Mondays don't have to be hard. Hell, life doesn't have to be hard. Of course, it is; we know this. But then you stumble upon something like Maribou State's remix of "Fixed," a new song from the Australian singer George Maple, and you briefly forget that tax day is around the corner and it's snowing in March. The metaphorical clouds part, and for five minutes, 27 seconds, and a few dazed moments afterwards, it's as though everything in the immediate vicinity — the walls, the furniture, the riders on the subway — had sprouted into a thick carpet of daisies that are singing quietly just for you.
George Maple is apparently something of a hot property. She appeared on the Australian producer Flume's recent album, singing (and co-writing) "Bring You Down," and she's been working with buzzed-about new-schoolers like Bondax. Like Jessie Ware and Roses Gabor, she's got a voice that sounds great threaded through up-to-the-minute electronic productions. She gives her heavy-hearted soul a much-needed spring in its step, imbuing fluid melodies with elastic little fillips; her multi-tracked harmonies spread out like sunlight run through a prism.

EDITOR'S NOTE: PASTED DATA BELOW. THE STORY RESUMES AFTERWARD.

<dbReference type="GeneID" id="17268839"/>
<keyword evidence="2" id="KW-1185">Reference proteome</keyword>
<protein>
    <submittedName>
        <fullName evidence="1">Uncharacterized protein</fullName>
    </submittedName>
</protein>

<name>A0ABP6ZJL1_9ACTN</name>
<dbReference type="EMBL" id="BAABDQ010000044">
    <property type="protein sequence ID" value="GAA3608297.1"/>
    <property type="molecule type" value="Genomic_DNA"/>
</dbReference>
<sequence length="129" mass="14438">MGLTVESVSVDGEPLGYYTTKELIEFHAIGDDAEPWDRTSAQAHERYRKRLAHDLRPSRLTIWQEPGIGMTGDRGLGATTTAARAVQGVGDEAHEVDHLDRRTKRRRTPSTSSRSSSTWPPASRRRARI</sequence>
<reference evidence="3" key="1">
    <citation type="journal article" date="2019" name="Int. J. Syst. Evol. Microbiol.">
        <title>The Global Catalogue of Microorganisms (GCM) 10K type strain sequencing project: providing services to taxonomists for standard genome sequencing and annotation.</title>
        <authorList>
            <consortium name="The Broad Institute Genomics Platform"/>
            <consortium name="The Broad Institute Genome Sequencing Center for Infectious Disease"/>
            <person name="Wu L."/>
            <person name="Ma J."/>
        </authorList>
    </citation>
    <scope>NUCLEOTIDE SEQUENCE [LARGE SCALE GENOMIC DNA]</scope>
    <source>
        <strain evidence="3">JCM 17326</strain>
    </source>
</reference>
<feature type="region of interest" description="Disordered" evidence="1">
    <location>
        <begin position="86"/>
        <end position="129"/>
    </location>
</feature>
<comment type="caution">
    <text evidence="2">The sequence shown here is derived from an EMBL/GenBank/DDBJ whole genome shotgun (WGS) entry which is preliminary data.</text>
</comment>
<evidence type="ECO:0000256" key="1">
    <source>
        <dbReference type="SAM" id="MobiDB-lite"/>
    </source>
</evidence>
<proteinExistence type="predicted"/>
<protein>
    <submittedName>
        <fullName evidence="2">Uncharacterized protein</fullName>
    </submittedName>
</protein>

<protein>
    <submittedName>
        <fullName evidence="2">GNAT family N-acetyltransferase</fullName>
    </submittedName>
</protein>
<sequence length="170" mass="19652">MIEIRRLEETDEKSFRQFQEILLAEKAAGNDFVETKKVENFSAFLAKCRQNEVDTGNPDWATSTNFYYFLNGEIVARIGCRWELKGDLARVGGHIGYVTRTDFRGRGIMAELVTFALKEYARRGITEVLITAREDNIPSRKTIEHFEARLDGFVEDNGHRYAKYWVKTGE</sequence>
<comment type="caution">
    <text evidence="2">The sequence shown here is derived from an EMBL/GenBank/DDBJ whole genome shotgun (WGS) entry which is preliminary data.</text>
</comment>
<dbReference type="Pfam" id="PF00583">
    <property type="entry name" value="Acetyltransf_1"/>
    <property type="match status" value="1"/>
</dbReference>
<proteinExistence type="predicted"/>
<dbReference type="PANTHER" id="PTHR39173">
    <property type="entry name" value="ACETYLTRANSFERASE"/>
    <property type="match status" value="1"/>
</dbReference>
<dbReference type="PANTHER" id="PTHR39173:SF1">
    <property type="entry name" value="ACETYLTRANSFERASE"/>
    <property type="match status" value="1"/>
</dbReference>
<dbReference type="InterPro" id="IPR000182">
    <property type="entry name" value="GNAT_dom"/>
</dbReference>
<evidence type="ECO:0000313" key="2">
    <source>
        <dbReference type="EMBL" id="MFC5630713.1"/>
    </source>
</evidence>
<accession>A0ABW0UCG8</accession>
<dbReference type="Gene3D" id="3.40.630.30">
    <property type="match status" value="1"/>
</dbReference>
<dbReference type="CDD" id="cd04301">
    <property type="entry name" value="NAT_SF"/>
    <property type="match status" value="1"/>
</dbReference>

No matter how sumptuous the production, it's a bleak song, a downward spiral of desire against one's better judgment that's rendered as a slow-motion crash and burn, but Maribou State turn it into something light and hopeful. Stripping away the shadows from the original, their rework takes the term "stem" (producer-speak for the discrete parts used in a remix) literally, zooming in on individual elements — a trembling flourish of harp, or a sinewy backmasked guitar — like green tendrils captured in time-lapse photography. Ribbons of Maple's voice become the cushion for a lilting, broken-beat house groove flecked with kalimba and plucked acoustic bass. The beat feels like gravity hiccupping; that glissando is the sound of a thousand frowns turning upside down. A song about fixation becomes a song about things being made whole again.